The introduction of invasive species to natural/semi-natural habitats and ecosystems from their native range or from another site of introduction, whether deliberate or accidental, is increasingly seen as a threat to the indigenous biodiversity.
For example, in the Florida Keys in the last decade, at least 8 marine mollusks, 6 crabs, 5 shrimps, 3 barnacles, 4 isopods, and 1 tanaid have been introduced through ship hull fouling or ballast water dumping. In Hawaii, several species of invasive macroalgae have become serious threats to reef health, smothering large areas of coral. Some fish introductions have come from released aquarium fish such as the Indo-Pacific lionfish (Pterois volitans) and the Pacific batfish (Platax orbicularis).
Pacific red lionfish (P. volitans) are voracious predators with poisonous spines that have invaded the Caribbean and are now becoming abundant in PR and USVI waters. Elsewhere, they have severely altered the trophic structure of coral ecosystems, and no effective means of eradication has been demonstrated. Lionfish have been observed from shallow to deep waters with the current record in Puerto Rico being 260 ft at Mona Island, where they were observed by divers and in ROV dives during the recent CCRI Mesophotic Coral Expedition. In the Bahamas, where lionfish are omnipresent, the government is promoting a fishery to help control the invasion.
A number of alien species have also been introduced into Puerto Rico. The non-native clams, southern quahog (Mercenaria campechiensis) and northern quahog (M. mercenaria), have been long established at five localities around Puerto Rico. The Mozambique tilapia, Oreochromis mossambicus (Cichildae), locally dominates in some areas of brackish water. The euryhaline leech, Myzobdella lugubris (Rhynchobdellida: Piscicolidae) was introduced from the continental U.S. to eastern Puerto Rico along with mariculture animals and has since spread to western Puerto Rico. The purple sea man (Drymonema dalmatinum), an introduced jellyfish, experienced a major population explosion in Puerto Rico in 1999 and a minor one in the Virgin Islands in 2003. These outbreaks are not known to have caused much damage, but the potential for greater problems exists. The black striped mussel (Mytilopsis sallei), is an opportunistic mussel species found throughout the Caribbean and has been observed in Puerto Rico. With similar impacts to the zebra mussel, it is a major fouling species, forming dense monocultures which can lead to a substantial reduction in biodiversity.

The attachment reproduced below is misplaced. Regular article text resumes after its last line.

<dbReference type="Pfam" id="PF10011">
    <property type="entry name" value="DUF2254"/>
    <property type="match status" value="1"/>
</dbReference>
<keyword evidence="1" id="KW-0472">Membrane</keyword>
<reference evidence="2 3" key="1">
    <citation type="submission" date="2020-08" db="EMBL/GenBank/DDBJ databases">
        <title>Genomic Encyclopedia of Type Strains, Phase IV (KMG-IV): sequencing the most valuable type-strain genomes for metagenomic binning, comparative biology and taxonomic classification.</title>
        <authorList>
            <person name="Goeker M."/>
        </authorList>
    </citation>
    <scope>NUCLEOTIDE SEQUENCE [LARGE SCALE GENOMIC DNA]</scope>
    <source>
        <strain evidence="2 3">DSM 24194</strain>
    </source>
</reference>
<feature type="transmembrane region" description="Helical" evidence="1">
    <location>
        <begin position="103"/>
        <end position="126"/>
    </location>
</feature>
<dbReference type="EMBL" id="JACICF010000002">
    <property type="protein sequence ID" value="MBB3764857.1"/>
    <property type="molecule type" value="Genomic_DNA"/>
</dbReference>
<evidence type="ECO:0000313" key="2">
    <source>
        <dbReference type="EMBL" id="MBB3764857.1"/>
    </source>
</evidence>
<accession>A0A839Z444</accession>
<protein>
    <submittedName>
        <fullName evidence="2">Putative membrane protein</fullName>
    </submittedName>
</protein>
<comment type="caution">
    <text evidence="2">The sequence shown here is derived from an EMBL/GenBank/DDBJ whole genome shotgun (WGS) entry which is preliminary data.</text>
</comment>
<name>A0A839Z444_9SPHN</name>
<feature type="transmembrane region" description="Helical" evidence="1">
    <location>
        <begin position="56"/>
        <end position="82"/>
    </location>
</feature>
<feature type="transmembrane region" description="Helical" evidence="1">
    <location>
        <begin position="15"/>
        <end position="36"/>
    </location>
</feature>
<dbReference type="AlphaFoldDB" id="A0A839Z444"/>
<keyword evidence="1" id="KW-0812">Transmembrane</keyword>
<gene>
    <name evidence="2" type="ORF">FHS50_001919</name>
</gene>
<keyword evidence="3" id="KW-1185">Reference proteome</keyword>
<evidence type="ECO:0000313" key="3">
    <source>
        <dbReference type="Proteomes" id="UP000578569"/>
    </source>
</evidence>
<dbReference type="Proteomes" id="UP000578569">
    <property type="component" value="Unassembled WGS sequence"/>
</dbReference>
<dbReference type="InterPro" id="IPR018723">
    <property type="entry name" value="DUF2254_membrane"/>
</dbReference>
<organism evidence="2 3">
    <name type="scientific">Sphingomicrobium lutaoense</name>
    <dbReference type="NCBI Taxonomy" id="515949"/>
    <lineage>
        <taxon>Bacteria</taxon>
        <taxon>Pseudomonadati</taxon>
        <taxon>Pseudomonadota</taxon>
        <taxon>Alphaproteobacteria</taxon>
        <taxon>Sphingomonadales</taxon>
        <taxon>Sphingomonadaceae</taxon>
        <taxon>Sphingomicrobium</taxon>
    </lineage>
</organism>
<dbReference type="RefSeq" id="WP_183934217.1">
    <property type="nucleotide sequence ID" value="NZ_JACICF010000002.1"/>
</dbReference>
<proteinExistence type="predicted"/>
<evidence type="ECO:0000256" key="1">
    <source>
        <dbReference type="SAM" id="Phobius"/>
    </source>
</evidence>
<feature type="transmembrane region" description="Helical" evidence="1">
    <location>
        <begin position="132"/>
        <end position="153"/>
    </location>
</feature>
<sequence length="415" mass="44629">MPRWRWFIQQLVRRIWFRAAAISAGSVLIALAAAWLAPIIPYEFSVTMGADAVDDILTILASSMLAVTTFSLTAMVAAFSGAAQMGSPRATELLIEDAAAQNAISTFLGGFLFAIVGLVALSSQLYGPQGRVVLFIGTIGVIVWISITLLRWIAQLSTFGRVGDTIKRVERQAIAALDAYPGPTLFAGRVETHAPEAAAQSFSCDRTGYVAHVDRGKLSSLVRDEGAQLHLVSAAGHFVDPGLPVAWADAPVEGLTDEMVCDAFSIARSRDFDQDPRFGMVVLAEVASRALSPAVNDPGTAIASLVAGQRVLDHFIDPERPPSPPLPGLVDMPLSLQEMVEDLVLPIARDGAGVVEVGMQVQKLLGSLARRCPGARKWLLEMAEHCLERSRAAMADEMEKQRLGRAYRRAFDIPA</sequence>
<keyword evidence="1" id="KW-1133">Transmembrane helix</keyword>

In 2003, information collated and synthesized on threats posed by invasive species in the Caribbean basin resulted in the compilation of a list of 552 exotics, only 18 of which were marine. The Dominican Republic, Puerto Rico, Bahamas, and Jamaica were among the islands with the greatest number of exotics, naturalized and/or invasive, showing primary impact on the Greater Antilles. There was often difficulty in determining whether newly reported marine species were introduced aliens or merely native species that had formerly gone unobserved. It was concluded that there was a gap in knowledge regarding the status of introduced organisms in the marine environment and the threat that these may constitute. The majority of species encountered were reported to have entered after deliberate or accidental human introduction.
References & more
- Côté I.M., Green S.J., Hixon M.A. (2013) Predatory fish invaders: Insights from Indo-Pacific lionfish in the western Atlantic Caribbean. Biological Conservation 164: 50-61.
- Green S.J., Akins J.L., , Maljkovic A., Côté I.M. (2012) Invasive lionfish drive Atlantic coral reef fish declines. PLoS ONE 7(3): 3pp.
- Schofield P.J. (2009) Geographic Geographic extent and chronology of the invasion of non-native lionfish (Pterois volitans [Linnaeus 1758] and P. miles [Bennett 1828]) in the Western North Atlantic and Caribbean Sea. Aquatic Invasions 4(3): 473-479.